After learning about infidelity, most betrayed partners feel an intense need to know the scope and depth of what has happened. The discovery of being lied to, sometimes for years or even decades, and the resulting sense of reality fragmentation leaves them shocked, destabilized, and overwhelmed. It often feels like finding out the whole truth about what has happened, getting every single detail in place, is the only way to escape the insanity and return to a place where reality once more seems knowable. Piecing together the truth feels like the only way to piece yourself back together again.
As a betrayed partner, this is not just a need that you have, it is your right within your relationship. You have a right to know if your significant other has broken your relationship agreements, lied to you, and betrayed your trust. You have a right to know how long that has been going on, how the agreements have been broken, and with whom.
When your partner secretly breaks the relationship vows or agreements that are the basis of trust and safety in your relationship, it puts him in a “one up” position. He is the only one who knows the whole truth about the relationship and his betrayal. As a result, the relationship is no longer an emotionally level playing field. Your cheating partner is one up on you.
To level the playing field, you have a right to know what has happened and how your relationship agreements have been broken. You have a right to know what the full reality of your relationship is, including the full extent of your partner’s betrayal, so you can make informed decisions about whether you want to continue in the relationship, how you want to continue in the relationship, and what you need in order to take care of yourself moving forward.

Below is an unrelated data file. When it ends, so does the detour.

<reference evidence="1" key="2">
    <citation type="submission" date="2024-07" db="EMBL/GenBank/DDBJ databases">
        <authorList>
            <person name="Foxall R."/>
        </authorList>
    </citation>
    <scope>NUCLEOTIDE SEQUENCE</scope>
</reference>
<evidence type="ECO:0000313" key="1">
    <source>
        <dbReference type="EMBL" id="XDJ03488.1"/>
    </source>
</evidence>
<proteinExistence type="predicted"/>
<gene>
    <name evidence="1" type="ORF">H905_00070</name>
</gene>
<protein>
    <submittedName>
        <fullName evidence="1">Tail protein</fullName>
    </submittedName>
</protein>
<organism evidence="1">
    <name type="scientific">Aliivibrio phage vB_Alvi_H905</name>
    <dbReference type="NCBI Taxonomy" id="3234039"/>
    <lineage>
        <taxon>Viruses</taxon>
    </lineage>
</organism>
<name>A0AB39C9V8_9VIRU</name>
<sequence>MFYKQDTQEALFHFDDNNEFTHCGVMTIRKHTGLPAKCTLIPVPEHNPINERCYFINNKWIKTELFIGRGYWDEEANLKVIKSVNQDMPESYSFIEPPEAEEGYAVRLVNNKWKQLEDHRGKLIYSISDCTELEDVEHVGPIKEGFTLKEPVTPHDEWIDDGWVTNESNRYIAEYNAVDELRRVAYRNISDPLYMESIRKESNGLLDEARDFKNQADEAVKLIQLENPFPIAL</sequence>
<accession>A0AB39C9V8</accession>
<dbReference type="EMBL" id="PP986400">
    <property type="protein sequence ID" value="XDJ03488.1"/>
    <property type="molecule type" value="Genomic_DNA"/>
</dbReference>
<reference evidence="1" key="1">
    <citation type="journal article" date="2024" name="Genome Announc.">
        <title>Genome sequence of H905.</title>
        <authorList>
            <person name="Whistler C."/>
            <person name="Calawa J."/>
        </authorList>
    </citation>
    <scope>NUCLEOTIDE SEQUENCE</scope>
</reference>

Now, if only things were this simple.
Where your right to information as a betrayed partner becomes a sticky tricky issue is when it runs into the brick wall of your significant other’s ongoing sexual addiction and/or intense fear of losing the relationship. These two things, combo-plattered together often mean that the cheating individual is still keeping secrets and telling half-truths in an effort to convince the betrayed partner that the half-story they are getting is actually the whole whopping tale.
While you are desperately trying to figure out what has happened and determine what it means for you, your unfaithful mate is often unable to see through the fog of his infidelity/ addiction and fear of losing you to provide you with the whole honest truth.
I have seen articles posted elsewhere on the Internet and in books written for betrayed partners where the author is adamantly advocating for the betrayed partner to know the full truth of what has happened in the relationship. These writers talk about the right of the betrayed partner to know, and the duty of therapists to facilitate the process of full disclosure. I agree with them. However, what is often left out of these discussions is this dicey issue of two people, the betrayer and the betrayed, who are usually in very different places after discovery. What happens when the rights of the betrayed partner collide with the reality of the betrayer’s reluctance to disclose the entire truth?
This is an important issue that we are going to explore over the next few weeks. In next week’s blog, we will examine in detail the dynamics of the betrayer’s reluctance to disclose.